CAD to come down in 4th quarter: Rangarajan

CAD to come down in 4th quarter: Rangarajan

It would end with little over 5 per cent

CAD to come down in 4th quarter: Rangarajan

Having hit a record 6.7 per cent of GDP in December quarter, India’s current account deficit is expected to show some improvement in the last quarter of this fiscal on account of likely uptick in exports, the Prime Minister’s Economic Advisory Council Chairman C Rangarajan said on Friday.

The current financial year, he hoped, would end with a CAD of little over 5 per cent.
“The CAD (in December quarter) was higher than expected... But I believe it will come down during the fourth quarter (January-March). For the year as a whole, I expect CAD to be a little higher than 5 per cent,” Rangarajan said.

The CAD widened to a historic high of 6.7 per cent of GDP in December quarter to $32 billion on account of surge in oil and gold imports, besides weak exports. It was at $20 billion (4.4 per cent of GDP) in the corresponding quarter of last fiscal. CAD is the difference between inflow and outflow of foreign funds.

Even at over 5 per cent, the CAD would be nearly double the mark of 3 per cent during 1991 — the year when India faced the foreign exchange crisis. Ratings agency Crisil’s chief economist D K Joshi said the higher CAD could weaken the rupee. However, it is expected to come down as a whole, he said.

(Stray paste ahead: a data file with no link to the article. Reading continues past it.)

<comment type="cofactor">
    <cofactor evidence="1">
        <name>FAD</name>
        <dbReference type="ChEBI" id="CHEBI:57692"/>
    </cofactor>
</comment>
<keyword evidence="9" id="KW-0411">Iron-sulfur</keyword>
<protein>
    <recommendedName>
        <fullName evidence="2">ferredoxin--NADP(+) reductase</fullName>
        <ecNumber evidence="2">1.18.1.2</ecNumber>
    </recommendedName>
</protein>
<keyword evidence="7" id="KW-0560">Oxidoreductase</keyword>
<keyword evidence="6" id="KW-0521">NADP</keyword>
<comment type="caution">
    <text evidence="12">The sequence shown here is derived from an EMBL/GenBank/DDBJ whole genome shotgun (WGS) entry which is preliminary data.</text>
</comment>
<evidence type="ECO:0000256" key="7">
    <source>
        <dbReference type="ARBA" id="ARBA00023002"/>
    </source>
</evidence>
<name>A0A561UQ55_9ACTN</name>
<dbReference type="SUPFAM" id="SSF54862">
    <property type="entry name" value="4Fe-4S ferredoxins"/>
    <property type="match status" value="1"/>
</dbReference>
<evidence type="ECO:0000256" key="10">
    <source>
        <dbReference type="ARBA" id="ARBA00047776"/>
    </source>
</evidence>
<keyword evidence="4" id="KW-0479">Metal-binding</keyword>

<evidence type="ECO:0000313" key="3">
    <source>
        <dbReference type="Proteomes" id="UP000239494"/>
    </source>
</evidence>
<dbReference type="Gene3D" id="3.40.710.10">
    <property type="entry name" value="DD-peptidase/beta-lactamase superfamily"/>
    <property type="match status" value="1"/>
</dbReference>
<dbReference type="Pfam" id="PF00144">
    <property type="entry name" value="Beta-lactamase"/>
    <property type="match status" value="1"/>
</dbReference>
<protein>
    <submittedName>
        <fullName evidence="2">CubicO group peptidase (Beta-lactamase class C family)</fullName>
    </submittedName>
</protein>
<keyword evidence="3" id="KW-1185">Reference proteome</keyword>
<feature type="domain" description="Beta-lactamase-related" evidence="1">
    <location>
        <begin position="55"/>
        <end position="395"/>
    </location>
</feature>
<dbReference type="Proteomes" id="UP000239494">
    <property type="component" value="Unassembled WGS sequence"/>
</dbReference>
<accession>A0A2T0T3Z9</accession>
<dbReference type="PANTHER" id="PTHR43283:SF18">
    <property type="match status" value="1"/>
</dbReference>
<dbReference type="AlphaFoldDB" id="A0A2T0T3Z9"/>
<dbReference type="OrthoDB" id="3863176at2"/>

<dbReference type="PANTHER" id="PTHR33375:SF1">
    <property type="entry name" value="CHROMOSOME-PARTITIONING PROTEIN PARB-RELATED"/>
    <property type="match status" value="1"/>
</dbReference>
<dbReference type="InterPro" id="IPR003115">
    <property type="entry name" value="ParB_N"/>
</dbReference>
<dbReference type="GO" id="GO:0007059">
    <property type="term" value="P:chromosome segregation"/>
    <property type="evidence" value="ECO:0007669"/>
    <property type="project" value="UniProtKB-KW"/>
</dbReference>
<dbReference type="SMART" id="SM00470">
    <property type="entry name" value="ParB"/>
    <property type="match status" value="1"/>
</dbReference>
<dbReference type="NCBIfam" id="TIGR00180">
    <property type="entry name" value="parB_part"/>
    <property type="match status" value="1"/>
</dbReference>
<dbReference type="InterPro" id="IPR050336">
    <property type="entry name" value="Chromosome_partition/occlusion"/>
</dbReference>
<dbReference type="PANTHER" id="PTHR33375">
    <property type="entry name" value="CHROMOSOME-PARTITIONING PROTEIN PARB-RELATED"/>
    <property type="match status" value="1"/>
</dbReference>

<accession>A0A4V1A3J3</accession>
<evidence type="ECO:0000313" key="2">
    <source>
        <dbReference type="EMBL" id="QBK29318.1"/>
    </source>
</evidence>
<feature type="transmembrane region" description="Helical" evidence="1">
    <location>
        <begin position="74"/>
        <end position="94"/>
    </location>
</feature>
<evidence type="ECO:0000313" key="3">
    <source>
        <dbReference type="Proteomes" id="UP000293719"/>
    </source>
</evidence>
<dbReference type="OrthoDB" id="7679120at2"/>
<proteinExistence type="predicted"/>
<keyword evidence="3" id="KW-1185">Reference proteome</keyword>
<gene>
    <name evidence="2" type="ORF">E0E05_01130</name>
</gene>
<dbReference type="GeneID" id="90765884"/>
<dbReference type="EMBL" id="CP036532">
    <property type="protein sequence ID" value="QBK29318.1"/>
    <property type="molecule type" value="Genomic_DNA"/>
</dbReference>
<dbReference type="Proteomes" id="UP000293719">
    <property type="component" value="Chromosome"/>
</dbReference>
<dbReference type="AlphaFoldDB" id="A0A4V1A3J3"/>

Currency volatility

“The higher CAD increases vulnerability and dependence on foreign inflows. It causes lots of currency volatility which can weaken the rupee. Going ahead, we believe it will come down,” Joshi said. On whether the current balance of payment (BoP) problem could be equated with the situation faced during 1991, he added, “That was a different problem.”

Crisil in a note said that the government’s effort to revive the economy should be able to cover the widening CAD in the next fiscal. “We believe that if the domestic reform momentum continues, India should be able to attract sufficient inflows to cover its CAD in the next fiscal,” Crisil said.

However, rupee can depreciate sharply if capital flows dry up. “If there are any signs of a global economic drought, capital flows can dry up suddenly resulting in a temporary, but a sharp depreciation of the rupee,” it added further.